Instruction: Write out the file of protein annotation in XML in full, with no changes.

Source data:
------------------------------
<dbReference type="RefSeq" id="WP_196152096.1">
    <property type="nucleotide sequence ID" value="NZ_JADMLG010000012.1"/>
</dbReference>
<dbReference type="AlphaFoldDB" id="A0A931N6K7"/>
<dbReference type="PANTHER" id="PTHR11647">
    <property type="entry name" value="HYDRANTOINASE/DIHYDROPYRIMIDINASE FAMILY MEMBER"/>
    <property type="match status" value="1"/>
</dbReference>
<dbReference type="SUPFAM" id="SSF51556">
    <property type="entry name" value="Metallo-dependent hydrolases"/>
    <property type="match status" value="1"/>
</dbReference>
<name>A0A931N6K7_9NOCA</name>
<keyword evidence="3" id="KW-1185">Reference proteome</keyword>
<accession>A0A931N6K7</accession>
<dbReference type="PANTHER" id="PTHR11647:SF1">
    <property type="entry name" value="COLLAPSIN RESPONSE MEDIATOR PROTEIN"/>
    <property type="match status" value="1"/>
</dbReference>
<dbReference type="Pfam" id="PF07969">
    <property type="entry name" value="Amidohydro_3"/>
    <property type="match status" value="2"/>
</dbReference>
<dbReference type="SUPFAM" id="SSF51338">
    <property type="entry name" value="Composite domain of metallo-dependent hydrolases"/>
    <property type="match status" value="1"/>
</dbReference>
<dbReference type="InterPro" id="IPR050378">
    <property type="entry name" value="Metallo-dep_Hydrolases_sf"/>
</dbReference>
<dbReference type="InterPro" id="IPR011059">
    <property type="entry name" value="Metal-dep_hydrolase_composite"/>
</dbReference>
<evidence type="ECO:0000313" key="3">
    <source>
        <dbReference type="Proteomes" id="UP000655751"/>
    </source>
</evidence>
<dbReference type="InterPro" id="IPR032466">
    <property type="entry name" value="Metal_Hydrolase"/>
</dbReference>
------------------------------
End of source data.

<dbReference type="RefSeq" id="WP_196152096.1">
    <property type="nucleotide sequence ID" value="NZ_JADMLG010000012.1"/>
</dbReference>
<dbReference type="AlphaFoldDB" id="A0A931N6K7"/>
<dbReference type="PANTHER" id="PTHR11647">
    <property type="entry name" value="HYDRANTOINASE/DIHYDROPYRIMIDINASE FAMILY MEMBER"/>
    <property type="match status" value="1"/>
</dbReference>
<dbReference type="SUPFAM" id="SSF51556">
    <property type="entry name" value="Metallo-dependent hydrolases"/>
    <property type="match status" value="1"/>
</dbReference>
<name>A0A931N6K7_9NOCA</name>
<keyword evidence="3" id="KW-1185">Reference proteome</keyword>
<accession>A0A931N6K7</accession>
<dbReference type="PANTHER" id="PTHR11647:SF1">
    <property type="entry name" value="COLLAPSIN RESPONSE MEDIATOR PROTEIN"/>
    <property type="match status" value="1"/>
</dbReference>
<dbReference type="Pfam" id="PF07969">
    <property type="entry name" value="Amidohydro_3"/>
    <property type="match status" value="2"/>
</dbReference>
<dbReference type="SUPFAM" id="SSF51338">
    <property type="entry name" value="Composite domain of metallo-dependent hydrolases"/>
    <property type="match status" value="1"/>
</dbReference>
<dbReference type="InterPro" id="IPR050378">
    <property type="entry name" value="Metallo-dep_Hydrolases_sf"/>
</dbReference>
<dbReference type="InterPro" id="IPR011059">
    <property type="entry name" value="Metal-dep_hydrolase_composite"/>
</dbReference>
<evidence type="ECO:0000313" key="3">
    <source>
        <dbReference type="Proteomes" id="UP000655751"/>
    </source>
</evidence>
<dbReference type="InterPro" id="IPR032466">
    <property type="entry name" value="Metal_Hydrolase"/>
</dbReference>